[img_assist|nid=1114|title=At least he gets to church every once in a while|desc=|link=none|align=right|width=450|height=273]
1992

It’s tough loving a director who treats you so rough. Sure, some people are into that kind of thing, but I’m certainly not of the ‘Treat ‘em mean, keep ‘em keen’ school of relationship maintenance.

Abel Ferrara is a director I’ve admired and, yes, loved for a very long time. Like most long term relationships, there are ups and downs, but this relationship has always had more downs than ups. For the few films of his that I have loved (King of New York, Bad Lieutenant, The Funeral), there have been so many of his that I’ve downright loathed (pretty much everything else he’s ever directed) that it makes you wonder if it’s all worth it.

Do you keep the love going because of a few great moments in the past, when there doesn’t look like there’s any future glory coming? Or do you regretfully realise it’s time to call it quits?

It depends on your personality, I guess, or how deep the love goes.

It is specifically because of how great Bad Lieutenant is that I persist in my love of Ferrara, and my hope that he will one day justify that love again with something new. At the very least, I can watch this on DVD again and remember how great the great times were.

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American Psycho

dir: Mary Harron
[img_assist|nid=1111|title=You're one scary fuck, Bale|desc=|link=none|align=right|width=311|height=400]
The book that no-one thought could (or should) be made into a film finally has been, and thank the lords above that uber-hack Oliver Stone or pretty boy Leonardo “Credibility” DiCaprio, both initially rumoured to be interested, were not involved in this particular production. Whether it is a successful film and / or adaptation depends on three factors, only two of which depend on your opinion of the book. If someone is an overwhelming fan of the book, apart from possibly requiring anti-psychotic medication, it is quite likely that they will like the film, as the dialogue and the lack of plot are taken verbatim from the book.

The film is a very faithful, some might say almost timid adaptation of the book. Anyone hating the book obviouslyis a moron for watching the film expecting anything different. The most damning condemnation of the film that I’ve heard was simply that the film is boring, with no point, and an unpleasant way to waste 2 hours. It’s hard to disagree with that kind of logic.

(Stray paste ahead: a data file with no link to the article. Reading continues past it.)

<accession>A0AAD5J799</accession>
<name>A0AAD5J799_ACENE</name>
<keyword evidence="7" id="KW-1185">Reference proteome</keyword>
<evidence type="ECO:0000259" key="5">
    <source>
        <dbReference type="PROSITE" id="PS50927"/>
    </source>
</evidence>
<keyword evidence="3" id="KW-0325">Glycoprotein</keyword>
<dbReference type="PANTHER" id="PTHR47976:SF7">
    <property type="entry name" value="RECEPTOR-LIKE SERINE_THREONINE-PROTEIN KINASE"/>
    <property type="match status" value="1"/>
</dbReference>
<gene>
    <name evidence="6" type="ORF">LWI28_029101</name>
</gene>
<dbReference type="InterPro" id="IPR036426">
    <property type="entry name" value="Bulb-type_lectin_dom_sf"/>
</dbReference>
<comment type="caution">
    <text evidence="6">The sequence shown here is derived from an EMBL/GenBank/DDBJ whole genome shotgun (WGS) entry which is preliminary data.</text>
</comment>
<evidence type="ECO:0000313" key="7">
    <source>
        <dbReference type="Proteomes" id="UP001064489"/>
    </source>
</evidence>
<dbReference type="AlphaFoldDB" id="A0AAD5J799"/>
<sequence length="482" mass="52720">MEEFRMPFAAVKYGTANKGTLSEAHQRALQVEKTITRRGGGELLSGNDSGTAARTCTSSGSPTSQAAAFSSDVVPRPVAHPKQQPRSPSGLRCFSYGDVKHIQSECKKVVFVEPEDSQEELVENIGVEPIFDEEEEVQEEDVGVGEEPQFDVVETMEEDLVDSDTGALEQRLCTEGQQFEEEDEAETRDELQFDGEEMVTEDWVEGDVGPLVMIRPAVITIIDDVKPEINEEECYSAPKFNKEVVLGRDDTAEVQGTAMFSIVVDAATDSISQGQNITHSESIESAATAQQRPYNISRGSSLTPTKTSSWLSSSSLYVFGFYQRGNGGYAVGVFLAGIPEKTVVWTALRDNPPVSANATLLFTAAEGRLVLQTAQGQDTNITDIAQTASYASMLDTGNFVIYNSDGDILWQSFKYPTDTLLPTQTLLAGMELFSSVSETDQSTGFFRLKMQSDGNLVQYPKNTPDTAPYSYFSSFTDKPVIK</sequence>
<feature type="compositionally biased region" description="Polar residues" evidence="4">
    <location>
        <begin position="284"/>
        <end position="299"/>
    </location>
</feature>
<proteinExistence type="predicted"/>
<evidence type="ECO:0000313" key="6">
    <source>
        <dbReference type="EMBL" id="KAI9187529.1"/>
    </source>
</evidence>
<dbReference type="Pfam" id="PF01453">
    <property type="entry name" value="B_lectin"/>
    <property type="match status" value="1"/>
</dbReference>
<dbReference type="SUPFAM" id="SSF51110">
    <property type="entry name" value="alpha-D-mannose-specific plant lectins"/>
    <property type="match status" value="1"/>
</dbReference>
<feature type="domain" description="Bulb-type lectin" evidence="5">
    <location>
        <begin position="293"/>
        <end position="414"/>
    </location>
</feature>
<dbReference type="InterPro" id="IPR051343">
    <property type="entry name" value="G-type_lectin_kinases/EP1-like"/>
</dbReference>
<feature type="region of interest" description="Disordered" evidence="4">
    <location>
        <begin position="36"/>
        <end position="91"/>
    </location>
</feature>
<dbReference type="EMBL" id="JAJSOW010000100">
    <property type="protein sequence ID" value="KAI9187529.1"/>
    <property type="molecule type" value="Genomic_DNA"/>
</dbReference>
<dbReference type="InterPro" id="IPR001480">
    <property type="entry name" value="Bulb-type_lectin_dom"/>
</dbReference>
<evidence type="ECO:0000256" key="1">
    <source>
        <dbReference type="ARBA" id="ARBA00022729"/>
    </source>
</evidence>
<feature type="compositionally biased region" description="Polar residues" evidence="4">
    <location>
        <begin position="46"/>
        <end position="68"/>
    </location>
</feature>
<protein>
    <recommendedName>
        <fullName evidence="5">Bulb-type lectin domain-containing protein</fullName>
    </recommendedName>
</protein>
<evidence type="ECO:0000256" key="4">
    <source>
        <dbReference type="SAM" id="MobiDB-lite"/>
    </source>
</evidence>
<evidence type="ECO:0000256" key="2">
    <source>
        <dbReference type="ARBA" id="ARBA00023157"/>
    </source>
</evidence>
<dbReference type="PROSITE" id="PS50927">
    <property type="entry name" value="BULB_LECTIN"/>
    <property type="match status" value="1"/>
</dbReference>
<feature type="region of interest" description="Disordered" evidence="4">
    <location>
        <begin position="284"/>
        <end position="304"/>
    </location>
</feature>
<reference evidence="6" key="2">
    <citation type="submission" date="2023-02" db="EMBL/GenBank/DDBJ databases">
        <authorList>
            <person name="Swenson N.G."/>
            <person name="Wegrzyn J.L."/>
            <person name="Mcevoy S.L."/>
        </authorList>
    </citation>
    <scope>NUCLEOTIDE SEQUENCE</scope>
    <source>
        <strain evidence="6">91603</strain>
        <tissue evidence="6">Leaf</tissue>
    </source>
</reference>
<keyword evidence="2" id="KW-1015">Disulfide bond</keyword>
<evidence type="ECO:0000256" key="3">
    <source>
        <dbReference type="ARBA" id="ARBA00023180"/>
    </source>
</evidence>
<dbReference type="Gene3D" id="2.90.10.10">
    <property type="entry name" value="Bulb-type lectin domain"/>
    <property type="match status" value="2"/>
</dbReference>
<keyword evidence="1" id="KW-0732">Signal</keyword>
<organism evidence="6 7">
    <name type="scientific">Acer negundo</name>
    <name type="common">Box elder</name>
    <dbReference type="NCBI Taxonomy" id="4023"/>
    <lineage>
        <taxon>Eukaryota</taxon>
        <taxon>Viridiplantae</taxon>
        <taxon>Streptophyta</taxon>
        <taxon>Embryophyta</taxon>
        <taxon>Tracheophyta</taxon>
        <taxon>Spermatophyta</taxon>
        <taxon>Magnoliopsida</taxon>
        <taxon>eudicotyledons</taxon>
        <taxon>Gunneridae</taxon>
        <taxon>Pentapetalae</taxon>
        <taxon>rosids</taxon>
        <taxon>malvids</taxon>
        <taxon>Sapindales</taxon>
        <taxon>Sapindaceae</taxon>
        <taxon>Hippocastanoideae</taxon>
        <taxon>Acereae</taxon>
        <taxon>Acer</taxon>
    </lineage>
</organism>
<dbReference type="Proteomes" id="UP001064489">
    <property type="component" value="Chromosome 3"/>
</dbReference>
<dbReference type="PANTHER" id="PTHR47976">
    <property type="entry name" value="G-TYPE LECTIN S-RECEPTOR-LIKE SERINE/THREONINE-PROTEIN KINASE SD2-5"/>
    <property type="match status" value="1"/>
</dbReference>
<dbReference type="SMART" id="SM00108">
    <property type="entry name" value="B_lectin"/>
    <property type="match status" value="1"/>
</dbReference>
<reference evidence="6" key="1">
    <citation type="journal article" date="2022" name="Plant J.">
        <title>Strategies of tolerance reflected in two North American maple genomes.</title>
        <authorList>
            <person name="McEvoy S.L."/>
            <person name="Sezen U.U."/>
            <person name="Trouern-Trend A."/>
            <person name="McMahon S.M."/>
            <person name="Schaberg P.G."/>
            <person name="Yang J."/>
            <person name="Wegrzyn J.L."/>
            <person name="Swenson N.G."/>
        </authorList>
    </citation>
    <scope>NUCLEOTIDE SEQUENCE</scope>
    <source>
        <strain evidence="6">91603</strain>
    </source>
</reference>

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A Clockwork Orange

dir: The Great Almighty Stanley Kubrick
[img_assist|nid=1112|title=You think youre so cool. But youre not.|desc=|link=none|align=right|width=300|height=293]
1971

Kubrick routinely is praised as probably the greatest director who ever deigned to pick up a camera and yell at people in order to get them to do what he wanted. Who am I to shit on the great man’s legacy?

Nobody, that’s who. Sure he’s made a stack of good films, and a few bad ones. I will say though, without fear or favour, that A Clockwork Orange is probably the crappiest of his holy, vaunted oeuvre.

That’s right, I’m saying it’s worse than Eyes Wide Shut.

A bad Kubrick flick is better than most other director’s best flicks, but it’s still a chore to sit through. And I say this as a fan of the man and his directorial vision. I love many of his films. Hell, I’ve even voluntarily sat through Barry Lyndon a few times and roundly enjoyed it. And I’ve probably seen 2001 more times than the average footy player / actor goes through rehab unsuccessfully.

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47 Ronin, The

dir: Hiroshi Inagaki
[img_assist|nid=1006|title=Some alphabet you got there, you suicide-prone freaks|desc=|link=none|align=right|width=450|height=662]
1962

Now here’s a blast from the past. For reasons I’m not going to bother to explain, I’ve taken it upon myself to review an ancient Japanese samurai film for my amusement and to a chorus of yawns from the rest of the world. I do love Japanese films, that’s true, but I’m not sure if that’s adequate justification for writing about a film that is over forty years old.

Surely it matters not. Clearly the makers of this flick, The 47 Ronin, didn’t think that the Seven Samurai in Akira Kurosawa’s masterpiece were enough. Clearly they thought there needed to be plenty more samurai to make a really good flick. After all, just like with sex, cooking or explosives, if something doesn’t work, just add more ingredients.

Actually, that’s got nothing to do with it. The 47 Samurai is one of the fundamental Japanese cultural tales regarding its history and feudal system of vassalage, and the complex and rigid societal / class system known as bushido, which translates to ‘way of the samurai’. Fascinated as I am with Japanese history and culture, this well-made but a bit tiresome epic film is a perfect example of everything that was most insane about this crazy country. And also, most importantly, it says something about why everyone seems to be dead at the end of so many Japanese films.